“The Spyder is great vehicle for someone who wants to ride around and enjoy the scenery,” explains Steeves. “However, if you’re like me, and are more interested in experiencing what the actual machine has to offer, then it comes up short. If you try and ride it with even a hair of sporting intent the stability control comes in immediately and shuts it down. So for me, I’d have a better experience on a motorcycle.”
Considering how large it is, it’s no surprise that the Can-Am offers the most storage capacity. There are two trunks (one at the front and one rear) and two saddlebags that offer nearly 41 gallons of storage room. Each container is slickly integrated into the bodywork to the machine and are lockable. When it comes to the transportation part of touring, the Spyder RT can haul a load of gear for you.
Overall our test crew didn't find the Can-Am nearly as enjoyable to ride as the BMW and Honda motorcycles because it lacks the performance to be a real threat in terms of offering an outright thrill ride. It is however, much easier to operate from a beginner’s standpoint and is an excellent option for aging riders, new riders or someone simply looking for a different approach to the Luxury Touring experience. The Can-Am is obviously here to stay but in this comparison test it falls victim to some low marks in both the rider subjective and performance objective categories, not to mention its lofty price tag. As a result the 2011 Can-Am Spyder RT is relegated to last place.

2011 Can-Am Spyder RT Photo Gallery
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Highs & Lows
  • Easy to ride/drive
  • Shortest stopping distance from 60 mph
  • Great storage capacity
  • Unusual handling when ridden fast
  • Poor fuel economy and range
  • Quality of electronics and controls could be better
2011 Can-Am Spyder RT Limited Specs
With a full tank of fuel the Can-Am Spyder RT weighs in excess of 1000 pounds.
Engine: BRP-Rotax
Type: 998cc liquid-cooled V-Twin, DOHC w/ 4 valves per cylinder
Bore/Stroke: 97 mm X 68mm
Max Output:
100 hp @ 7500 RPM
Max Torque: 80 lb-ft @ 5000 RPM
Starter: Electric
Front Suspension: Double A-Arm with anti-roll bar and 5.94-in. travel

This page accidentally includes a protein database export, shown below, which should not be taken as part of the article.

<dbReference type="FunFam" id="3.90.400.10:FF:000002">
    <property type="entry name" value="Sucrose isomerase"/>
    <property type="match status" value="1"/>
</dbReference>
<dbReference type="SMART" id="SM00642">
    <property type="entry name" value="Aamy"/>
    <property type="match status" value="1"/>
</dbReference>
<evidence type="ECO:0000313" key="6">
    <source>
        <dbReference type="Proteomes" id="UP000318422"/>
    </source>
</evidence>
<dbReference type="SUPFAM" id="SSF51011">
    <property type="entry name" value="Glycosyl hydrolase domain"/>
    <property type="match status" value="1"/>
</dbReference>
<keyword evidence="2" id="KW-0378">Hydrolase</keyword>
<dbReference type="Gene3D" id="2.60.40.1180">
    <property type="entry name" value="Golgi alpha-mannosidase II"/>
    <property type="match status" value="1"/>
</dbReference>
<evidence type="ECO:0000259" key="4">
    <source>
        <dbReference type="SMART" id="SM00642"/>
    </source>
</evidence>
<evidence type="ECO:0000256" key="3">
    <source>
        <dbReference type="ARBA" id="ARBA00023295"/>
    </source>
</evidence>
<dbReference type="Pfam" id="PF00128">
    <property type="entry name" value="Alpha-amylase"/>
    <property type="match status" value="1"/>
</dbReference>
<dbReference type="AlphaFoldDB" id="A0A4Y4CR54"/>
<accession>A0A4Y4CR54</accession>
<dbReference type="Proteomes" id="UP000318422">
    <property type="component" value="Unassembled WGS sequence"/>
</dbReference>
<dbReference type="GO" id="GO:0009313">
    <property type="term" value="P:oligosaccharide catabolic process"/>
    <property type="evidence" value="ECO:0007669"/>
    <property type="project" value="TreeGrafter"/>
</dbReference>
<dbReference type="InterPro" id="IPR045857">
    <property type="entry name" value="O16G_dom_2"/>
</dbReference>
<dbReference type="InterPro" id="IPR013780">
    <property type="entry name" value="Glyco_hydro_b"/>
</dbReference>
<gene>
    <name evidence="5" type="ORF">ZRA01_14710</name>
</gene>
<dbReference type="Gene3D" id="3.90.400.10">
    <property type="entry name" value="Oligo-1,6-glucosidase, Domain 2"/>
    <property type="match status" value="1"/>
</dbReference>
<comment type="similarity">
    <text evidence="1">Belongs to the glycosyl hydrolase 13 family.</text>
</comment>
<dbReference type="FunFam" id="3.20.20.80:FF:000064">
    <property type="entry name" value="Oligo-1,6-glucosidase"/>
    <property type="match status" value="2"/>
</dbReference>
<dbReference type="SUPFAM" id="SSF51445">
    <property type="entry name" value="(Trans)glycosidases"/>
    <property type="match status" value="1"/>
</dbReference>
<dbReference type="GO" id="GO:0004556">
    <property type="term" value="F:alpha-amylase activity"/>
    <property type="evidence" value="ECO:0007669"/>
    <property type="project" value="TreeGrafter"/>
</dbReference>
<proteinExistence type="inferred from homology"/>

Rear Suspension: Swing-arm with pneumatic adjustable preload and 5.71-in. travel
Chassis: SST Spyder (Surrounding Spar Technology)
Brake Type: Foot-actuated, fully integrated hydraulic 3-wheel braking system
Front Braking System: 4-piston calipers w/ 250 mm x 6 mm discs
Rear Braking System: Single-piston sliding pins caliper w/ 250 mm x 6 mm disc
ABS: Anti-lock Braking System
Parking Brake: Electro-mechanical system engages the rear caliper
Claimed Dry Weight: 929 lbs
Front Max Load Capacity: 35 lbs
Total Vehicle Load Allowed: 525 lbs
Fuel Capacity: 6.6 U.S. gal.
Ground Clearance: 4.5-in.
Seat Height: 30.4 in.
Wheelbase: 67.2-in.
MSRP: $28,099
2011 Luxury Touring Shootout 1/4 Mile
2011 Luxury Touring Shootout 1/4 Mile
2011 Luxury Touring Shootout Braking
2011 Luxury Touring Shootout Braking
2011 Luxury Touring Shootout MPG
2011 Luxury Touring Shootout MPG
2011 Luxury Touring Shootout 0-60
2011 Luxury Touring Shootout 0-60
2011 Luxury Touring Shootout Noise
2011 Luxury Touring Shootout Noise

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ufoman   August 17, 2012 12:13 PM
I have a 2011 can am spider RTS and all I can say it is not worth the hype. It looks great, it turns heads and is it great for attracting attention from the crowds of onlookers wherever you go to. However for the high price, mechanically it is not worth the price. So far I have had to replace the battery, parking brake switch, oxygen sensor, throttle assembly and a speed sensor. And this is only in a year and one half. The storage compartment doors will not close properly, you have to close it just right in order for it to stay shut. And the side compartment that is supposed to open up automatically of course doesn't. So if you decide to get a bike like this make sure you get the extended warranty because you will need it. And something else you might want to think about is that an oil change cost over $200 and for the first mean maintenance check at 14,000 miles it will cost you over $1200. If it wasn't for the mechanical problems it would be one hell of a bike but unfortunately it seems like it's in the repair shop more than it's out on the road.
Dennis1234567   November 25, 2011 05:58 PM